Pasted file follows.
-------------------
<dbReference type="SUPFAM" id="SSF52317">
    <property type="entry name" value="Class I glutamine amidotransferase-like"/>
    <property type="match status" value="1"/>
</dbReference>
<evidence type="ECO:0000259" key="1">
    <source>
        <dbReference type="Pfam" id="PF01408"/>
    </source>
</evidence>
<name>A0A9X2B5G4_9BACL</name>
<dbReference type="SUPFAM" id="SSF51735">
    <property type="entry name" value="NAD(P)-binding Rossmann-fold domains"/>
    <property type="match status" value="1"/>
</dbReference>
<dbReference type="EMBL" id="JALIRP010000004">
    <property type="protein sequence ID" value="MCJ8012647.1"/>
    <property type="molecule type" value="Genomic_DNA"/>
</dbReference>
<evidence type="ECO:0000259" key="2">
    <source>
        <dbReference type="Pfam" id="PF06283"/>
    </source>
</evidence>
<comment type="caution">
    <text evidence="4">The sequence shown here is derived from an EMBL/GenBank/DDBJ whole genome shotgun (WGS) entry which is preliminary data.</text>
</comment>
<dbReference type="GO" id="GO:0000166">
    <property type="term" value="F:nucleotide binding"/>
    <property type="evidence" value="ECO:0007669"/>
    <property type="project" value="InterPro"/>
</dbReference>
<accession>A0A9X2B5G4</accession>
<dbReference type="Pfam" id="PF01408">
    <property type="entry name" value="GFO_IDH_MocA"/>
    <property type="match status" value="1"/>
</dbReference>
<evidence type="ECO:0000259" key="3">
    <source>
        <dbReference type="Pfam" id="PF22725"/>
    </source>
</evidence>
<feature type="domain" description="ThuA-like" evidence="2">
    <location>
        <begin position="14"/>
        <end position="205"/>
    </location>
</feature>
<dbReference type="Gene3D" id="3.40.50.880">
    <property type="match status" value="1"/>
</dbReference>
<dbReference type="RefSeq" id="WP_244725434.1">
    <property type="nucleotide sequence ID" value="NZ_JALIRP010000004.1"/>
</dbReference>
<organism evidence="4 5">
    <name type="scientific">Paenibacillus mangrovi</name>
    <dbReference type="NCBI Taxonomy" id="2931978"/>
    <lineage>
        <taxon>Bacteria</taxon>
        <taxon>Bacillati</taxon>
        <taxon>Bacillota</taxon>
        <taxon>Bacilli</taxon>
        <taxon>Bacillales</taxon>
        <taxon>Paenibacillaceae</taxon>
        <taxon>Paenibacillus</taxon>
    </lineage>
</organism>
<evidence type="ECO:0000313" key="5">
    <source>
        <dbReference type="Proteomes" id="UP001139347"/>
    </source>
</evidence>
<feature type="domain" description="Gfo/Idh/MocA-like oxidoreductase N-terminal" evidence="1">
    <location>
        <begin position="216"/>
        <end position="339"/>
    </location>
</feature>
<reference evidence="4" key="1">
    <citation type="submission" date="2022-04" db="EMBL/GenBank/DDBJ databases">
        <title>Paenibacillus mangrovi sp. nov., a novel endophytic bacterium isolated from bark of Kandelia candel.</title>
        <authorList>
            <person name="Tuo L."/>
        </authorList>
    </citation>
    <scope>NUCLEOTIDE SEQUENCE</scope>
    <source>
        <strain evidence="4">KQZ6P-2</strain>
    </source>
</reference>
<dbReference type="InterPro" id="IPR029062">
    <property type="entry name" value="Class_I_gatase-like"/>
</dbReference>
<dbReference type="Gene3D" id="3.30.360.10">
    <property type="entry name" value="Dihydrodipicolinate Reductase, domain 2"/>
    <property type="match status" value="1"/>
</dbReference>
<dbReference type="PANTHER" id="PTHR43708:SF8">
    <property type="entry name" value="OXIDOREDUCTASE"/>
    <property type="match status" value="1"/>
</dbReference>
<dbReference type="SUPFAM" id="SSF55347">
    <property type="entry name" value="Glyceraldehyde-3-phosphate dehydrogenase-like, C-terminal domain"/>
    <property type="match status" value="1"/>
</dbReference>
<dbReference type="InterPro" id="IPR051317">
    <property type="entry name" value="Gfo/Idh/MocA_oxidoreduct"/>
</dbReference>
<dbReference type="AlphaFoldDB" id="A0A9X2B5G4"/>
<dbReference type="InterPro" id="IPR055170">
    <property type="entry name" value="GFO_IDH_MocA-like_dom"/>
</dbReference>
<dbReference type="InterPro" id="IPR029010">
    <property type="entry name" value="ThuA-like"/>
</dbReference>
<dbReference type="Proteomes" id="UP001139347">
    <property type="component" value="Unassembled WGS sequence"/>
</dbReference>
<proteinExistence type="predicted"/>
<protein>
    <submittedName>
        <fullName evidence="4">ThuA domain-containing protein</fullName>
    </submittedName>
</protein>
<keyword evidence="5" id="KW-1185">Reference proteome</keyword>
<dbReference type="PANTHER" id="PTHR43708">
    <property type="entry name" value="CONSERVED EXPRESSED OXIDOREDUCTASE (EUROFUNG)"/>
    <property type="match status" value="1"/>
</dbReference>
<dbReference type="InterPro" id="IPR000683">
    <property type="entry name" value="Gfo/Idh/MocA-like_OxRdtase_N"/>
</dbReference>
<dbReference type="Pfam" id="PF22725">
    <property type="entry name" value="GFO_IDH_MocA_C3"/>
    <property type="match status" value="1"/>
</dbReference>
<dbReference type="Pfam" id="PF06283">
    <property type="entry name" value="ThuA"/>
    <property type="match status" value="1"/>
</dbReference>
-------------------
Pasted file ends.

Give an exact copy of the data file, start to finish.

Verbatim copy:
<dbReference type="SUPFAM" id="SSF52317">
    <property type="entry name" value="Class I glutamine amidotransferase-like"/>
    <property type="match status" value="1"/>
</dbReference>
<evidence type="ECO:0000259" key="1">
    <source>
        <dbReference type="Pfam" id="PF01408"/>
    </source>
</evidence>
<name>A0A9X2B5G4_9BACL</name>
<dbReference type="SUPFAM" id="SSF51735">
    <property type="entry name" value="NAD(P)-binding Rossmann-fold domains"/>
    <property type="match status" value="1"/>
</dbReference>
<dbReference type="EMBL" id="JALIRP010000004">
    <property type="protein sequence ID" value="MCJ8012647.1"/>
    <property type="molecule type" value="Genomic_DNA"/>
</dbReference>
<evidence type="ECO:0000259" key="2">
    <source>
        <dbReference type="Pfam" id="PF06283"/>
    </source>
</evidence>
<comment type="caution">
    <text evidence="4">The sequence shown here is derived from an EMBL/GenBank/DDBJ whole genome shotgun (WGS) entry which is preliminary data.</text>
</comment>
<dbReference type="GO" id="GO:0000166">
    <property type="term" value="F:nucleotide binding"/>
    <property type="evidence" value="ECO:0007669"/>
    <property type="project" value="InterPro"/>
</dbReference>
<accession>A0A9X2B5G4</accession>
<dbReference type="Pfam" id="PF01408">
    <property type="entry name" value="GFO_IDH_MocA"/>
    <property type="match status" value="1"/>
</dbReference>
<evidence type="ECO:0000259" key="3">
    <source>
        <dbReference type="Pfam" id="PF22725"/>
    </source>
</evidence>
<feature type="domain" description="ThuA-like" evidence="2">
    <location>
        <begin position="14"/>
        <end position="205"/>
    </location>
</feature>
<dbReference type="Gene3D" id="3.40.50.880">
    <property type="match status" value="1"/>
</dbReference>
<dbReference type="RefSeq" id="WP_244725434.1">
    <property type="nucleotide sequence ID" value="NZ_JALIRP010000004.1"/>
</dbReference>
<organism evidence="4 5">
    <name type="scientific">Paenibacillus mangrovi</name>
    <dbReference type="NCBI Taxonomy" id="2931978"/>
    <lineage>
        <taxon>Bacteria</taxon>
        <taxon>Bacillati</taxon>
        <taxon>Bacillota</taxon>
        <taxon>Bacilli</taxon>
        <taxon>Bacillales</taxon>
        <taxon>Paenibacillaceae</taxon>
        <taxon>Paenibacillus</taxon>
    </lineage>
</organism>
<evidence type="ECO:0000313" key="5">
    <source>
        <dbReference type="Proteomes" id="UP001139347"/>
    </source>
</evidence>
<feature type="domain" description="Gfo/Idh/MocA-like oxidoreductase N-terminal" evidence="1">
    <location>
        <begin position="216"/>
        <end position="339"/>
    </location>
</feature>
<reference evidence="4" key="1">
    <citation type="submission" date="2022-04" db="EMBL/GenBank/DDBJ databases">
        <title>Paenibacillus mangrovi sp. nov., a novel endophytic bacterium isolated from bark of Kandelia candel.</title>
        <authorList>
            <person name="Tuo L."/>
        </authorList>
    </citation>
    <scope>NUCLEOTIDE SEQUENCE</scope>
    <source>
        <strain evidence="4">KQZ6P-2</strain>
    </source>
</reference>
<dbReference type="InterPro" id="IPR029062">
    <property type="entry name" value="Class_I_gatase-like"/>
</dbReference>
<dbReference type="Gene3D" id="3.30.360.10">
    <property type="entry name" value="Dihydrodipicolinate Reductase, domain 2"/>
    <property type="match status" value="1"/>
</dbReference>
<dbReference type="PANTHER" id="PTHR43708:SF8">
    <property type="entry name" value="OXIDOREDUCTASE"/>
    <property type="match status" value="1"/>
</dbReference>
<dbReference type="SUPFAM" id="SSF55347">
    <property type="entry name" value="Glyceraldehyde-3-phosphate dehydrogenase-like, C-terminal domain"/>
    <property type="match status" value="1"/>
</dbReference>
<dbReference type="InterPro" id="IPR051317">
    <property type="entry name" value="Gfo/Idh/MocA_oxidoreduct"/>
</dbReference>
<dbReference type="AlphaFoldDB" id="A0A9X2B5G4"/>
<dbReference type="InterPro" id="IPR055170">
    <property type="entry name" value="GFO_IDH_MocA-like_dom"/>
</dbReference>
<dbReference type="InterPro" id="IPR029010">
    <property type="entry name" value="ThuA-like"/>
</dbReference>
<dbReference type="Proteomes" id="UP001139347">
    <property type="component" value="Unassembled WGS sequence"/>
</dbReference>
<proteinExistence type="predicted"/>
<protein>
    <submittedName>
        <fullName evidence="4">ThuA domain-containing protein</fullName>
    </submittedName>
</protein>
<keyword evidence="5" id="KW-1185">Reference proteome</keyword>
<dbReference type="PANTHER" id="PTHR43708">
    <property type="entry name" value="CONSERVED EXPRESSED OXIDOREDUCTASE (EUROFUNG)"/>
    <property type="match status" value="1"/>
</dbReference>
<dbReference type="InterPro" id="IPR000683">
    <property type="entry name" value="Gfo/Idh/MocA-like_OxRdtase_N"/>
</dbReference>
<dbReference type="Pfam" id="PF22725">
    <property type="entry name" value="GFO_IDH_MocA_C3"/>
    <property type="match status" value="1"/>
</dbReference>
<dbReference type="Pfam" id="PF06283">
    <property type="entry name" value="ThuA"/>
    <property type="match status" value="1"/>
</dbReference>